The Best of The Stylistics
Squirm factor: 4
The Stylistics' records made with Thom Bell are one of the finest examples of a producer bringing out otherwise untapped resources from a group. This collection spans their early career before Bell, and includes a couple hits recorded after they parted ways, and the selections in the chronological middle are stunningly better than the others.
That's not to say their other work isn't without merit. "You're a Big Girl Now" is one of the few records that show the Stylistics as a vocal group, with prominent harmonies on the chorus, instead of the Russell Thompkins show. And "Let's Put It All Together" has a fragile melody that never steps over the line into childish sing-song; the lyrics are gently seductive, too.
But it's the Bell records that make this one of the finest albums in my collection. Working with lyricist Linda Creed, Bell wrote a series of winsome love songs grounded in everyday life, not moon and June cliches. It's refreshing to hear in a love song about the population boom. But the tunes are what's really powerful. "You Make Me Feel Brand New" opens with an electric sitar, then blossoms with a big string crescendo into… a restrained two-note phrase that Airron Love delivers with delectable richness. Thompkins takes over the lead in the chorus, and his falsetto (he always sings falsetto - I wonder if he didn't have much "regular" range) hits unbelievably high notes in a quick succession of descending phrases. He never glides through the notes - he hits each precisely and crisply. The tune on "filled with gratitude…for you" is an incredibly controlled performance.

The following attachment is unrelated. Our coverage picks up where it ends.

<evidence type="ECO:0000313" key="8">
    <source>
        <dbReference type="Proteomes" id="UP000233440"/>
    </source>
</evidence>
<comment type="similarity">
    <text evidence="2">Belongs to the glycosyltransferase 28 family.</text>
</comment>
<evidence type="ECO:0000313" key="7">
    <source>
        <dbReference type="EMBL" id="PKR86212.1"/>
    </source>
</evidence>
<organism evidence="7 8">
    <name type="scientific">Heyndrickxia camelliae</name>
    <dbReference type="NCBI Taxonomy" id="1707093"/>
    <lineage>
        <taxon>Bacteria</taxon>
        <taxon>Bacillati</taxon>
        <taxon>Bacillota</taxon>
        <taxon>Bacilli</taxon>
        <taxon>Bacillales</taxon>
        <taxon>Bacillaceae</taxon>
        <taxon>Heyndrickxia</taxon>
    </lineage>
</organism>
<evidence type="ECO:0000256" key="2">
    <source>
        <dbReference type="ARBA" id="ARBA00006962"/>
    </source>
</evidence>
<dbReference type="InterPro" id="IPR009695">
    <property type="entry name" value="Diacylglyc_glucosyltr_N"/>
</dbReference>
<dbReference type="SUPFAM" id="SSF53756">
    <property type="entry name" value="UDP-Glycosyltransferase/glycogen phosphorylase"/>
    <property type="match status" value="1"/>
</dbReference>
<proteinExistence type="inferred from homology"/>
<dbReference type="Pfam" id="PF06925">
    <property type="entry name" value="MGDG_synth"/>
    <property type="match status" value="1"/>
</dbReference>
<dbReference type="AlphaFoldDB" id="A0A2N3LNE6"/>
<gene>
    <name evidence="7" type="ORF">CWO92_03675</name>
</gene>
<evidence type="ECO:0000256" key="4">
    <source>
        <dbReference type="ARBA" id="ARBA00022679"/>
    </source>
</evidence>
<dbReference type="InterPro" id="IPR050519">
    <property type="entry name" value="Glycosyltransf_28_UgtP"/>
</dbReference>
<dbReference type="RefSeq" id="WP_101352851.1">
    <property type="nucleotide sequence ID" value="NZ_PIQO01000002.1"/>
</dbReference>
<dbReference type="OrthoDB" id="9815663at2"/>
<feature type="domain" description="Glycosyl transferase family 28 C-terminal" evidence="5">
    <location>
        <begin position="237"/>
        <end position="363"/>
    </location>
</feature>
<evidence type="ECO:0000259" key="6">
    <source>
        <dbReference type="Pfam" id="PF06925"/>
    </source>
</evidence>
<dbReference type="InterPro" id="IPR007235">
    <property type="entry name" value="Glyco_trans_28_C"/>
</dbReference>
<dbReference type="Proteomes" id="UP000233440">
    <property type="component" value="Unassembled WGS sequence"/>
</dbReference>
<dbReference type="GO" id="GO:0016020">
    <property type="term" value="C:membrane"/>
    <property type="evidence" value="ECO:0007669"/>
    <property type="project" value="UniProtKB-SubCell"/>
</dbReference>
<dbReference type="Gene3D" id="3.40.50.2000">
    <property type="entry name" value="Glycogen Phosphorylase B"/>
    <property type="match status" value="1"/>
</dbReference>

Other love songs are just as moving. "I'm Stone in Love with You" is a great daydreaming song, all about wishing for movie stardom and wealth (and even a house on the moon), that brings it all around to true love with the refrain. It's fun to hear Thompkins to make the leap on "you" at the end of the chorus. "Break Up to Make Up" has an effective melodic device of repeating the notes from "break up" in "make up", and is well-observed in the little details that define a relationship.
The one break from ballads is "Rockin' Roll Baby," an enchanting tale of a Michael Jackson-type (only he starts off at age two) with a lovely bridge that floats gently down the scale ("born in a theater, in Bluefield, West Virginia").
The performances here are all terrific, especially Thompkins' leads but also the harmonies from the other Stylistics. What really gives these songs their edge, though, is the arrangements - from obvious touches like the marimba in "People Make the World Go 'Round" to more subtle moves like the strings moving downward a beat ahead of the vocal in the chorus of "Stone in Love with You", Bell's deft pen gives these enduring tunes accompaniment to match.
If I had to have just one record of love songs, I'd take this one with me to my new house on the moon.
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